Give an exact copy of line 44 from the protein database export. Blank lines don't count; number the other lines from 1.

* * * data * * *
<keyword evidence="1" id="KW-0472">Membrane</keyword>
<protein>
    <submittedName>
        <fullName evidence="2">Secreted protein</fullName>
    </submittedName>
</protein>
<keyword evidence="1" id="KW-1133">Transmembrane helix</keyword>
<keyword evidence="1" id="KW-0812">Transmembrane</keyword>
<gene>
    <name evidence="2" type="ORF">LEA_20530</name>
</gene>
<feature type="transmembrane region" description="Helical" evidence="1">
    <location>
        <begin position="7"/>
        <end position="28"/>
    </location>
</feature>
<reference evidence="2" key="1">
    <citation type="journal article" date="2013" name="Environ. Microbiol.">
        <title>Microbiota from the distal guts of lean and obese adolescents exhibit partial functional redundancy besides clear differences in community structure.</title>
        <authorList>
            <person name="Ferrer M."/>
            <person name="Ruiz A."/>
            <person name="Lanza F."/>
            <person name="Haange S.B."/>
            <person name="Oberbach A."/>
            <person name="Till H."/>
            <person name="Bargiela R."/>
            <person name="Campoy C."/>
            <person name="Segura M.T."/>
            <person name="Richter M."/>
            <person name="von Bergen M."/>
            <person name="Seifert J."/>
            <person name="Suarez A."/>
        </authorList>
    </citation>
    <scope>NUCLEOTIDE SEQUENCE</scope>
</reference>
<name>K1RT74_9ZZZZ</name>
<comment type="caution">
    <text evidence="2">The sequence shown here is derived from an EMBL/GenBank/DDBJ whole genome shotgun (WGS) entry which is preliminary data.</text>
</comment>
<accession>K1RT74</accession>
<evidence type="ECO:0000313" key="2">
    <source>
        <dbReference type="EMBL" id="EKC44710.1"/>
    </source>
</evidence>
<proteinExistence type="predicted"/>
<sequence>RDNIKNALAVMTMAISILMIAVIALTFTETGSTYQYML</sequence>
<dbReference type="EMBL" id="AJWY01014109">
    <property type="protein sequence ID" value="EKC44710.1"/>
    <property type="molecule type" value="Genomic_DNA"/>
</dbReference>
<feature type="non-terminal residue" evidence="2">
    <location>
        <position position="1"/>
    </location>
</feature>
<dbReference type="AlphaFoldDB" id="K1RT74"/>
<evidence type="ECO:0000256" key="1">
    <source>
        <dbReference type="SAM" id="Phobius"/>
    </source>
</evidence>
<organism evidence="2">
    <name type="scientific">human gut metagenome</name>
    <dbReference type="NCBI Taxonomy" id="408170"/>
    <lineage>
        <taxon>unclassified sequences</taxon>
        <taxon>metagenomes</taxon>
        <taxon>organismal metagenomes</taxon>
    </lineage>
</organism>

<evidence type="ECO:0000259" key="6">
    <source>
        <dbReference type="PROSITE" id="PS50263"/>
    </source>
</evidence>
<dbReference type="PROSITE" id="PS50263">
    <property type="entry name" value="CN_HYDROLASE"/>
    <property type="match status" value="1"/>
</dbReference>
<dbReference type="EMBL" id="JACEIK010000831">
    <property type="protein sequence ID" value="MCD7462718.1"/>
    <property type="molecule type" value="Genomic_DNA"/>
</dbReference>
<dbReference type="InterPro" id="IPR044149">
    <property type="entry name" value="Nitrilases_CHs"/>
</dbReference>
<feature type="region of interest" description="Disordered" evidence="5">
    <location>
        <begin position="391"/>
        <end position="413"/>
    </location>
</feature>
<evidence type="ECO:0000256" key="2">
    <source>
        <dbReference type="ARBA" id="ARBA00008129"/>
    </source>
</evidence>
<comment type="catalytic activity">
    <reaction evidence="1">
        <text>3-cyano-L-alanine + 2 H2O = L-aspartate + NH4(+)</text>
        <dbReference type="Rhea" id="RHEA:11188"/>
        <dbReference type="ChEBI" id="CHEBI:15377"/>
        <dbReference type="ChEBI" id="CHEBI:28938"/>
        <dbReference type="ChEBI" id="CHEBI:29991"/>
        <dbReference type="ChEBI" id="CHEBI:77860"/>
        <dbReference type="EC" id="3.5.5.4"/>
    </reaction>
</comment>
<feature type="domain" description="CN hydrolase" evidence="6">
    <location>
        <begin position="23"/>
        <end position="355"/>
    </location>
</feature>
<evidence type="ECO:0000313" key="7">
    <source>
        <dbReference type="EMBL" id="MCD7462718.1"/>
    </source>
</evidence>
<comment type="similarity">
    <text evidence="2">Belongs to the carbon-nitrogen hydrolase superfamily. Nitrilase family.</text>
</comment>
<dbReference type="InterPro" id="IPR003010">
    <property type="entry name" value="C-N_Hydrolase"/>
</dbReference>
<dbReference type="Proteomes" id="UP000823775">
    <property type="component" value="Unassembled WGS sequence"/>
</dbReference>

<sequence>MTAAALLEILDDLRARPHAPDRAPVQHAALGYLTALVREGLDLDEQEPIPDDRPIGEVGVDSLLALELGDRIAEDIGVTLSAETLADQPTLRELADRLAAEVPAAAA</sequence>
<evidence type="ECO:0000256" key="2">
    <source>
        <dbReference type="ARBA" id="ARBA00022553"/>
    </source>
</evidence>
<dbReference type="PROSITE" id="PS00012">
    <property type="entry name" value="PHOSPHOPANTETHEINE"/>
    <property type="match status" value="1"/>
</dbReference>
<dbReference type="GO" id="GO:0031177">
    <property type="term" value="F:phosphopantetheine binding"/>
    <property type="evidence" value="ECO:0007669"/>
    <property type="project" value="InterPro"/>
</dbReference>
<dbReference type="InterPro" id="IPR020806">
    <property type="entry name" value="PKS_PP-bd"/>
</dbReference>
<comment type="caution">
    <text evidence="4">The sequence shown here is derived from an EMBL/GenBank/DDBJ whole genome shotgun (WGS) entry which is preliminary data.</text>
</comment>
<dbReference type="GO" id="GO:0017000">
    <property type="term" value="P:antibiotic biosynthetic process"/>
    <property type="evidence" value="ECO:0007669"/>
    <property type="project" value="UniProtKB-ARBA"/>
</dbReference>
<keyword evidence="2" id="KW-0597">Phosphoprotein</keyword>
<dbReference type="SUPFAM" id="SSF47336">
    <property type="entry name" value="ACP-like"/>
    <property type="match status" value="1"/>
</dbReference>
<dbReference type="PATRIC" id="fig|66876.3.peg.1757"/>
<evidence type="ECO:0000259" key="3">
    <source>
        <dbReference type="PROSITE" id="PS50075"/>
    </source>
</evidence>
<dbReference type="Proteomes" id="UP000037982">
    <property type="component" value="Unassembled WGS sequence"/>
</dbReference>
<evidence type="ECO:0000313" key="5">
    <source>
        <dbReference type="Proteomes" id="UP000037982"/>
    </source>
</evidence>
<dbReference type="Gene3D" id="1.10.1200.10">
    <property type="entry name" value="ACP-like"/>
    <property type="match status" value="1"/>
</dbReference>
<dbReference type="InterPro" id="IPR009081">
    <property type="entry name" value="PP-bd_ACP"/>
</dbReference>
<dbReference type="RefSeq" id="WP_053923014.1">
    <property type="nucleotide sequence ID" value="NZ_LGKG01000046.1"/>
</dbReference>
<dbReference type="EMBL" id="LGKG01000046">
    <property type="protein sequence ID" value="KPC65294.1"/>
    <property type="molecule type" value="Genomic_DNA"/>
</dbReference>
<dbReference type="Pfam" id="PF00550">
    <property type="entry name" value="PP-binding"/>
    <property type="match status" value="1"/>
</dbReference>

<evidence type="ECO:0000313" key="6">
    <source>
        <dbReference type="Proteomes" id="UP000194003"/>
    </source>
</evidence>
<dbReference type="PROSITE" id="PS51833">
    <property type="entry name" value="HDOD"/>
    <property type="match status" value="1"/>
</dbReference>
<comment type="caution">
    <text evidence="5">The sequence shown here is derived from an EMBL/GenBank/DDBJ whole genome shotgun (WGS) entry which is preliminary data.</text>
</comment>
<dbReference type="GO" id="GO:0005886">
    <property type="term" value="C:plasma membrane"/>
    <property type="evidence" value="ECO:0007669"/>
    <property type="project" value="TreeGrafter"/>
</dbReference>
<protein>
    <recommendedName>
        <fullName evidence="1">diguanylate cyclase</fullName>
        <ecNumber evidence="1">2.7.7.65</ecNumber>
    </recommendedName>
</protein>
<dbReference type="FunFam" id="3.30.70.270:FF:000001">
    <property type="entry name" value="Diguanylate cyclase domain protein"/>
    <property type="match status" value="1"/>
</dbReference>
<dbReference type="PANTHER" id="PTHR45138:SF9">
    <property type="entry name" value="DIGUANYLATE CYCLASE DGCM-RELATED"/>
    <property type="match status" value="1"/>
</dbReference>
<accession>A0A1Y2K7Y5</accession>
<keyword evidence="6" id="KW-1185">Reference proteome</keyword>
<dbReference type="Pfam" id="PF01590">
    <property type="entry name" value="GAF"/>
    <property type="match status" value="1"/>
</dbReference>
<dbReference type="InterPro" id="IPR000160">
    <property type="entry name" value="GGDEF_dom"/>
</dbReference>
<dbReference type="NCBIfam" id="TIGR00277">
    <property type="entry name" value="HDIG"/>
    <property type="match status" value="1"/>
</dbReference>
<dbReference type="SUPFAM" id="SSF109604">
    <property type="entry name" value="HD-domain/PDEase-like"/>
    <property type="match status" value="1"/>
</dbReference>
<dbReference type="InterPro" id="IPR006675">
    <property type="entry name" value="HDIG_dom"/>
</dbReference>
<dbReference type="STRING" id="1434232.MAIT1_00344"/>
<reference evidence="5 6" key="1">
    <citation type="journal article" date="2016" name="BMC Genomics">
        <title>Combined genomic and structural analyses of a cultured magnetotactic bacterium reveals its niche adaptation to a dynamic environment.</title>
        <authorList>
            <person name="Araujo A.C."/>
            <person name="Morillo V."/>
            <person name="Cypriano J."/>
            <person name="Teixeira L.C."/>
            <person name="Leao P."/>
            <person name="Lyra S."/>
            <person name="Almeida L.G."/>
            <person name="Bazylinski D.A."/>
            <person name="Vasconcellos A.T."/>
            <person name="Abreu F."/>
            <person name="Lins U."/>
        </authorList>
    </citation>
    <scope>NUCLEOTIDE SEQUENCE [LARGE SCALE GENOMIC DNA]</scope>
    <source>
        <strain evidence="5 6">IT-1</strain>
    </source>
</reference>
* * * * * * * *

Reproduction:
<evidence type="ECO:0000313" key="2">